HP’s Ink Subscription Has DRM That Disables Your Printer Cartridges
If you’re using an HP printer with their ink subscription service, you may encounter a frustrating issue. The service includes “dynamic security,” a form of DRM, that can disable your printer cartridges if they’re not part of HP’s program. This means you won’t be able to use third-party ink cartridges or refill your own cartridges.
Dynamic security, a form of digital rights management, aims to prevent counterfeit and unauthorized printing supplies from being used. HP’s system uses an electronic chip on their cartridges to ensure they’re genuine HP ink. When the manufacturer detects a non-HP cartridge, it triggers the “dynamic security” feature, which disables the cartridge.
This feature was initially introduced in 2016, and it caused widespread backlash from users. Many complained that it was a tactic to force customers to buy HP-branded ink exclusively, which is significantly more expensive than third-party alternatives.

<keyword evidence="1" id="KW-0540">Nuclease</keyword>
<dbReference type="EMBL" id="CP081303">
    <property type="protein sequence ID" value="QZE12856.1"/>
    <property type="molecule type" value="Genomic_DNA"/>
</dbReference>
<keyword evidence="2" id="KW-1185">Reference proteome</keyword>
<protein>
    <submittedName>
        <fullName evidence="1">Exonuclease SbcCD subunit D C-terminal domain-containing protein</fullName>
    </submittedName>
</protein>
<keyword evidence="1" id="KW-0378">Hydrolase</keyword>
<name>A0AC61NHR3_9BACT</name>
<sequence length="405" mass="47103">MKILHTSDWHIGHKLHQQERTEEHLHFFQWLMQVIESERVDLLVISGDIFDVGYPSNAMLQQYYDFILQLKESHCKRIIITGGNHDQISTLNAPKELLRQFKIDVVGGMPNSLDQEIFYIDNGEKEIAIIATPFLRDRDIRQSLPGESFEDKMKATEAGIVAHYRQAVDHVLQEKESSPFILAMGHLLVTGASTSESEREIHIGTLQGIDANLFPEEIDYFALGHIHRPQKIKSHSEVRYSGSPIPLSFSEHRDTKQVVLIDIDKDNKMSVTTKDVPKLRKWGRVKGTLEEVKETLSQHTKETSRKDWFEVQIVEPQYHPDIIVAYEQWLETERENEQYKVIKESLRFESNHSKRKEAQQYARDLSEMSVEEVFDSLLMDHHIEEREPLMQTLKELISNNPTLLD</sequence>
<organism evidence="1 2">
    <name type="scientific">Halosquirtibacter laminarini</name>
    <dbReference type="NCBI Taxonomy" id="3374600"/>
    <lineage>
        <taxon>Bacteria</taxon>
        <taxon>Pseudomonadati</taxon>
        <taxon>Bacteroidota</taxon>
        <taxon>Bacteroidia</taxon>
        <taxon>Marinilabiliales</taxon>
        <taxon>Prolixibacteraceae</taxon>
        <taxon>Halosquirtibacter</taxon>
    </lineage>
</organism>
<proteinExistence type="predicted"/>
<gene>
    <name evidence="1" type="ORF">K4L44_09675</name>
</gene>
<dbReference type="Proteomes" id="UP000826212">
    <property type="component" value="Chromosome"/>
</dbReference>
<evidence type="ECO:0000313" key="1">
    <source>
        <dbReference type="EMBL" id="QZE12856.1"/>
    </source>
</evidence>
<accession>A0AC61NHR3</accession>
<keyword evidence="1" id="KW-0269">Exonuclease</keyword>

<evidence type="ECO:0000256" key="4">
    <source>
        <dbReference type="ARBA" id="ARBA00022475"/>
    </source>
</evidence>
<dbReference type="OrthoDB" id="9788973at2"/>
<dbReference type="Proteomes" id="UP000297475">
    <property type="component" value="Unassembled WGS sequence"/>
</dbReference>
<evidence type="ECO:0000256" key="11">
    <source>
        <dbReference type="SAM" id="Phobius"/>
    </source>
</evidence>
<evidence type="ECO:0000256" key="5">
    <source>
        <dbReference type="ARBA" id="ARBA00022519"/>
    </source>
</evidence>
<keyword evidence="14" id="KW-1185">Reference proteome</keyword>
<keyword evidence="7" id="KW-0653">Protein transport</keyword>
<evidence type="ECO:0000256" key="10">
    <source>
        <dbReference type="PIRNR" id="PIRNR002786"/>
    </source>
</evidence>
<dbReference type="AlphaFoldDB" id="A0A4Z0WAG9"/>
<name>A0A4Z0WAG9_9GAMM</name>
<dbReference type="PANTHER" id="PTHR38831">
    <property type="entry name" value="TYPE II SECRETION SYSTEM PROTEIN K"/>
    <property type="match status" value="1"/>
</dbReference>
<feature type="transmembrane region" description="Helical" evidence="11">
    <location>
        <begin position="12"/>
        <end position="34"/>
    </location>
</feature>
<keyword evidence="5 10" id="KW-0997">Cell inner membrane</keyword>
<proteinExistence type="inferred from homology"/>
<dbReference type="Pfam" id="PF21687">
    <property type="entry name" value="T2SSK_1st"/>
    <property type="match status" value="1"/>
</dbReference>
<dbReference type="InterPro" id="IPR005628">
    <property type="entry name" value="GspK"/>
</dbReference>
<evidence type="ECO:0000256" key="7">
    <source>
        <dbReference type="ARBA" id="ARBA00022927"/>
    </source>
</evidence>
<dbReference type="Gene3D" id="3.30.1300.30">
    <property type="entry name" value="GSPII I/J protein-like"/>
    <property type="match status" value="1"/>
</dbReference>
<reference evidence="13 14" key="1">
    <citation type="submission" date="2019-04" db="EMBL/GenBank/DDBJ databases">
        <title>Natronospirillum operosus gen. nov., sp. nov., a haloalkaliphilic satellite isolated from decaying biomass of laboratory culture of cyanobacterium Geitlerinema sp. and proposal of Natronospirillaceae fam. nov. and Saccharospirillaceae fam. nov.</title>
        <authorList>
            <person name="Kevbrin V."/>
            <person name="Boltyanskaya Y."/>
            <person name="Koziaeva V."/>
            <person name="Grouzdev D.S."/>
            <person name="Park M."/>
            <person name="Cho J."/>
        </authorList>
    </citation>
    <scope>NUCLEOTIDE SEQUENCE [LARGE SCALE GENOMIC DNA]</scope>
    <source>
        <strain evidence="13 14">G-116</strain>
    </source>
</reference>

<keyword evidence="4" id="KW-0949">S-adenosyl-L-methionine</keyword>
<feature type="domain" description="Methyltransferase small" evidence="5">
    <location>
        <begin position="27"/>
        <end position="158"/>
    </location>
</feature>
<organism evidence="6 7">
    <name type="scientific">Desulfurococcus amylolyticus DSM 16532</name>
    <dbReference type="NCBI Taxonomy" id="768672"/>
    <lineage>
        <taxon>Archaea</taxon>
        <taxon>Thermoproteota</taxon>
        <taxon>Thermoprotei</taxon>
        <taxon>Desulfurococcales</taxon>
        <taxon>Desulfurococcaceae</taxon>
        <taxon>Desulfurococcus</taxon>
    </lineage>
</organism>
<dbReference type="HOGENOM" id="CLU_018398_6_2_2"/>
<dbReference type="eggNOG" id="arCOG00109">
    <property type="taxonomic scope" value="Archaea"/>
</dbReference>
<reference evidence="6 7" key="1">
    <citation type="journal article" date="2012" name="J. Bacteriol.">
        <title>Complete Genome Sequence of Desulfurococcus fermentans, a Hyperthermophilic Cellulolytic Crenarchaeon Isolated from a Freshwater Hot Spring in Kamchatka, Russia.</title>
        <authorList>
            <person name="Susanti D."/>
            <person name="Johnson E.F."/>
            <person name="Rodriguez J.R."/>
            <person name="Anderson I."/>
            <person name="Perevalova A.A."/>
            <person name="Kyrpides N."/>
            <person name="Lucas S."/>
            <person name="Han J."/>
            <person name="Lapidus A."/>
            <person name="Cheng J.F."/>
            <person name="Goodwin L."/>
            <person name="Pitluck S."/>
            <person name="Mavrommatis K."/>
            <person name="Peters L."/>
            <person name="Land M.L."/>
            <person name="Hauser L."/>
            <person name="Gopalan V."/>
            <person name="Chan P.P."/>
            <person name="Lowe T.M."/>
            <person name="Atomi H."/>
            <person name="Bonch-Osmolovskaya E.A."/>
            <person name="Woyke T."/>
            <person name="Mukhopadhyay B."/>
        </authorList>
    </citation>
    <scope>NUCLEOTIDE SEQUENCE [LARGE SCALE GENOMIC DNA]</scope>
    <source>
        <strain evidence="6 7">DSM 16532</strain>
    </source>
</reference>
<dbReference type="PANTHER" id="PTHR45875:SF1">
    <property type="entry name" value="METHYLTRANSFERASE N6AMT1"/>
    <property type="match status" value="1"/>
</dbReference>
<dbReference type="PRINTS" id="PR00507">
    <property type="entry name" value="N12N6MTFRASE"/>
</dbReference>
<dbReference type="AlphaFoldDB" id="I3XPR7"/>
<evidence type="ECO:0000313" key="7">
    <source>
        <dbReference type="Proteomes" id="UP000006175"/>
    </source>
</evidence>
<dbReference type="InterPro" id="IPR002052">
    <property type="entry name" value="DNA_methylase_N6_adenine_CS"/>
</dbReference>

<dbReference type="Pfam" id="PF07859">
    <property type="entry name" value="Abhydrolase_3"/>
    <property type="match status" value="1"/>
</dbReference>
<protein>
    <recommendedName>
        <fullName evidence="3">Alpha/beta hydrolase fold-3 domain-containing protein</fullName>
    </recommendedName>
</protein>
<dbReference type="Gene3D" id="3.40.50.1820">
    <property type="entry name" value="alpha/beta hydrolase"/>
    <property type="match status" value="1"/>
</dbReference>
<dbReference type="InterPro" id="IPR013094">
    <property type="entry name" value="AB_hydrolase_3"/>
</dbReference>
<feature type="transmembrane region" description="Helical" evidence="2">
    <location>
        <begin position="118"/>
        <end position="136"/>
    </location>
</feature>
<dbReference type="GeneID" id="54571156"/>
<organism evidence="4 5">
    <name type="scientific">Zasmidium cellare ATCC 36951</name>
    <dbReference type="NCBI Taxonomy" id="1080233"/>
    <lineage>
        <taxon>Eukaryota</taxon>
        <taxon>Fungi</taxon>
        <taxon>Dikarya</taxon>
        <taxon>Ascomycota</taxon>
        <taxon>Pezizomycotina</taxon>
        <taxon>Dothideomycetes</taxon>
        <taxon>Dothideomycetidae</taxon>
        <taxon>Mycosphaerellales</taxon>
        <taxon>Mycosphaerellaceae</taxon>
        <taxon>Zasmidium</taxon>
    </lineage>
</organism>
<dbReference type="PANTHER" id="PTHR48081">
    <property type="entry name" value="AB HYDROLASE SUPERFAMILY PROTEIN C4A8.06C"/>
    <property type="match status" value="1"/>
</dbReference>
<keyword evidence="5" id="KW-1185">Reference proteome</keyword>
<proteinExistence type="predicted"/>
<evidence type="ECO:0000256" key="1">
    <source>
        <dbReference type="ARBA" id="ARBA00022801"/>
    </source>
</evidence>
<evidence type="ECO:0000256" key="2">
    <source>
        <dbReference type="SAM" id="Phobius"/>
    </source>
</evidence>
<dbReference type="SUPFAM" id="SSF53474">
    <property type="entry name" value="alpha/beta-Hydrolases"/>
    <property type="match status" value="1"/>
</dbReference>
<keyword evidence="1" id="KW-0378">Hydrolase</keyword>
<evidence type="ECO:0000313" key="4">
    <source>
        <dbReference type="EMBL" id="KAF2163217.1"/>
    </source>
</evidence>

Furthermore, some users have claimed that HP’s system doesn’t accurately detect counterfeit cartridges and legit third-party ones, leading to cartridges being disabled when they shouldn’t be. In these cases, users have had to contact HP customer support to re-enable their cartridges, which can be a time-consuming and frustrating experience.
In response to the backlash, HP released an optional firmware update in 2019 that disabled the “dynamic security” feature. However, the update was only available to users who opted for it, and the system remained in place for new HP printers sold after the update.
HP defends its system by saying it aims to protect its customers from counterfeit cartridges, which could damage their printers and provide lower-quality printing. In a statement regarding the DRM feature, the company said: “HP does not use dynamic security to prevent the use of refilled cartridges or cartridges manufactured by another company. In fact, many manufacturers and resellers of compatible cartridges provide their own security features.” However, the company’s implementation of “dynamic security” has caused frustration and raised concerns about the company’s control over its users’ printers. As more and more manufacturers incorporate digital rights management in their products, users will have to navigate the limitations and potential pitfalls of these systems.